|via Morgue File|
Silver, like gold, is one of the oldest metals for jewellery design. Silver is highly malleable and reflective, and has been transformed into everything from mirrors to flatware, but by far its most enduring use is as a personal adornment. Since silver doesn’t tarnish when it is worn, it is associated with purity. Both economical and versatile, silver can be worked into bold earrings, thick chains, or even something delicate. Understanding the difference between silver plated and sterling silver jeweller will help when choosing your pieces.
· Sterling Silver
One of the most popular options is classy sterling silver jewellery. This variety comprises 92.5 percent pure silver that is alloyed with other metals, particularly copper. Sterling silver is the oldest of alloys still in use today and was first recorded in the late tenth century. The alloy tends to have a lower melting point than pure copper or fine silver, making it easier to manufacture and withstands better than a pure metal.
Sterling silver can retain its silver workability and brilliance; however, it is far more robust than pure silver. The other metals found in the alloy seem to reduce its tendency to tarnish.
Sterling silver pieces bear a stamp of purity with the number of its parts per thousand of pure silver, which is 925. Some jewellery makers will refer to sterling silver as “925 silver.”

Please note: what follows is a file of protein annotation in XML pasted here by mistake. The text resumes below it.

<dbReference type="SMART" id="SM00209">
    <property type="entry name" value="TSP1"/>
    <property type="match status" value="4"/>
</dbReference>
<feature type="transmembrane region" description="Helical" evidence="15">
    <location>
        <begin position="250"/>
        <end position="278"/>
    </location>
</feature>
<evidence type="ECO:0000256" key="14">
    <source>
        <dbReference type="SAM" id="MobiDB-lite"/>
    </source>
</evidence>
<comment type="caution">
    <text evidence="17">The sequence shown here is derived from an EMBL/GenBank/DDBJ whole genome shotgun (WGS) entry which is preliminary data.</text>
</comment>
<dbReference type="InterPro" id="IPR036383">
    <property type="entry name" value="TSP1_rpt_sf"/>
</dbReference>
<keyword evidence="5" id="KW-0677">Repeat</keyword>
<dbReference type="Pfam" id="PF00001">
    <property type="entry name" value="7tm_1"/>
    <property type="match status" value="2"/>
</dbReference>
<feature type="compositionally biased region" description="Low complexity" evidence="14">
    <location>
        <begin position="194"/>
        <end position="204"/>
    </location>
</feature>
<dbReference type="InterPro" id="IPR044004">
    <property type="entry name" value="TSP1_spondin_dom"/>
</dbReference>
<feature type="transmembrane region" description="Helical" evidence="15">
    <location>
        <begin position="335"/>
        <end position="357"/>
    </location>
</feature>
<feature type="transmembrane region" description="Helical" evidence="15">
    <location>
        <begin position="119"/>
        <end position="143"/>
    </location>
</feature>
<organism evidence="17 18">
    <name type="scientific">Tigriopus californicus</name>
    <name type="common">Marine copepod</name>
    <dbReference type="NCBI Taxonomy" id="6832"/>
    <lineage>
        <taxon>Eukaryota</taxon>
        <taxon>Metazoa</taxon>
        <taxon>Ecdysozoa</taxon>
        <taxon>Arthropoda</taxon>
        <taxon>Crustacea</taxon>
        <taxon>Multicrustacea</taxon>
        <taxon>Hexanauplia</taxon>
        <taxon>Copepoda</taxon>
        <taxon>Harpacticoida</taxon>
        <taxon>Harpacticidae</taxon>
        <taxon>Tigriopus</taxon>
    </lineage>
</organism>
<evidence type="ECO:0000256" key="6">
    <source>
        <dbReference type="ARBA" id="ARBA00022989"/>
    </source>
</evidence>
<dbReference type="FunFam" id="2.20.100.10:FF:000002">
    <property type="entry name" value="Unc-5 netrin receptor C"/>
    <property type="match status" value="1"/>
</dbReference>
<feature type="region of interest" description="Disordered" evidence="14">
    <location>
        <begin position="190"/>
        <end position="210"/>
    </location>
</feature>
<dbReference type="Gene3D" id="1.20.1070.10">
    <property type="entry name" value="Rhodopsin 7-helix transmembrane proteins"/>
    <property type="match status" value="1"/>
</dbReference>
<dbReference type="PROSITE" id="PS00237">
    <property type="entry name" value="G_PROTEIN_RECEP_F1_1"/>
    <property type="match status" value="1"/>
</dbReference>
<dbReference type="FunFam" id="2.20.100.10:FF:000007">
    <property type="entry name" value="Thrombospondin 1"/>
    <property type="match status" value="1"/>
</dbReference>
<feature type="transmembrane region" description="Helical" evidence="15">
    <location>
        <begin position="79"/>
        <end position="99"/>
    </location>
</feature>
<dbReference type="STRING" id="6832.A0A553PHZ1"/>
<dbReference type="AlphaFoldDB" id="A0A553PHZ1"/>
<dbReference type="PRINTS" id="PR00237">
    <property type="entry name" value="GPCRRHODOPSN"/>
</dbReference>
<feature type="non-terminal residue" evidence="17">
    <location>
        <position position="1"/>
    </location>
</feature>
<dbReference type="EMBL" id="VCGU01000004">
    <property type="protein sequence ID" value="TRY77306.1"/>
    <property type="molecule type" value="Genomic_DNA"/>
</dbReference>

· Silver Plated Jewellery
Just as with other precious metals and jewellery, silver can vary in price. Although it has yet to approach the prices of platinum or gold in recent years, the cost has risen as more and more industrial uses are found for it. One solution to the rising cost of the metal is to use less in jewellery while retaining its durability and brilliance. Silver plating seems to be the solution that many manufacturers are choosing. Two of the most popular methods of plating a base metal with silver are known as filling and electroplating.
A Few Tips for Buying Silver Jewellery
When it comes to shopping for silver jewellery, take note of the markings on the inside of the item. Some handcrafted pieces won’t bear the mark “sterling” or “925,” even if they are sterling.
Silver does not cause skin reactions. Many people who suffer from skin irritations or jewellery staining have been wearing an alloy of copper, nickel and zinc, and nickel silver that does not contain a precious metal.
Silver-plated jeweller is the best option for items that you are only going to wear occasionally. With everyday use, the thin layer of silver tends to wear away over time, exposing the base metal that will stain skin or corrode.